Dan Carlin had a great "Common Sense" show about the Israeli-Palestinian conflict here, and Scott Adams, while writing about something else, manages to neatly describe it here.
It's deeply depressing, but interesting to think about-you're forced to conclude, about the Israeli commando raid, that 1) Israel has a right to be very suspicious about anything being shipped to Gaza, and 2) Gazeans, for whatever else you may think about them, probably want to eat a meal now and then, and perhaps even drink some water. Both sides think they are right, and both sides, to some degree, are right.
It's like two fans arguing about sports-I say my team is better because of x, and you say yours is better because of y. We can both be right, and we're never going to solve anything.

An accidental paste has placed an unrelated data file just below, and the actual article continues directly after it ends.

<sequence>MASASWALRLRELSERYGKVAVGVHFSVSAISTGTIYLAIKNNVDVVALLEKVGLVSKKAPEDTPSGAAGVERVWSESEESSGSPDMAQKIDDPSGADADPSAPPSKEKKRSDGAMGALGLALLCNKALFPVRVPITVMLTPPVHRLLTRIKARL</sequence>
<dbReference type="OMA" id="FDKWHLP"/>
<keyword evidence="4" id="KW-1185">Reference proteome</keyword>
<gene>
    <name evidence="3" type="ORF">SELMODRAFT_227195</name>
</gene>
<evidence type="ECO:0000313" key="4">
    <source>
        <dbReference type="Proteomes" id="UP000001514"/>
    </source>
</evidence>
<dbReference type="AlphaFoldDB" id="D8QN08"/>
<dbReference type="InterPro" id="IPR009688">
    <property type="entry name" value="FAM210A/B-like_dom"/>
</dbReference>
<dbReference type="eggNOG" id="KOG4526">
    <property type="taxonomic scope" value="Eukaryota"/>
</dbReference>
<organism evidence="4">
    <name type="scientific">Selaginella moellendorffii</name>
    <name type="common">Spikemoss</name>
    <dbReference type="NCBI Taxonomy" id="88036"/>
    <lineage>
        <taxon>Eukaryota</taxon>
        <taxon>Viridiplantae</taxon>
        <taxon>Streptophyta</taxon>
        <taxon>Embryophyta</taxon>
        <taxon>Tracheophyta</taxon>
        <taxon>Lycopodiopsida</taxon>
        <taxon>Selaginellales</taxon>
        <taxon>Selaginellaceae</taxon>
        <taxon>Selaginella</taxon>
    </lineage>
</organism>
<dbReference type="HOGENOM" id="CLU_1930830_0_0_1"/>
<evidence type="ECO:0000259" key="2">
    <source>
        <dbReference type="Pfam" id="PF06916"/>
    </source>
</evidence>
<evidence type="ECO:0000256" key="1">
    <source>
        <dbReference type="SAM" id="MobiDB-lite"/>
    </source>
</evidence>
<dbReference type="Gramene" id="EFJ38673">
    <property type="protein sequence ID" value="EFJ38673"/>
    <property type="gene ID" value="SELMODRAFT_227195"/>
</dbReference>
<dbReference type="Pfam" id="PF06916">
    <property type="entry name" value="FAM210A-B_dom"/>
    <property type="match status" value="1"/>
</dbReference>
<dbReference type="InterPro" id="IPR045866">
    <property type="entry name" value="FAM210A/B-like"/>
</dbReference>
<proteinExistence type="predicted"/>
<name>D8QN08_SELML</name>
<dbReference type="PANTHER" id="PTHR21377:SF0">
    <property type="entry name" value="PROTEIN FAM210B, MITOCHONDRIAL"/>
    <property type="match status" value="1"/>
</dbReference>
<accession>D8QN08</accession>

It's a thorny dilemma.
So many other problems in modern life-the budget, the war, health care, financial regulation-have become so complex, with so many factors cancelling out other factors, and effects leading to causes leading to other effects, that, on their face, they seem insoluble.
I'm so glad I have voices like Dan Carlin to remind me that life, pretty much, is impossible.
I failed to note the passing of UCLA basketball coach John Wooden. While I don't have any deep personal feelings about Mr. Wooden, he influenced quite a few very intelligent men, like Kareem Abdul-Jabbar and Bill Walton, which leads me to believe he is probably just as important as everyone says.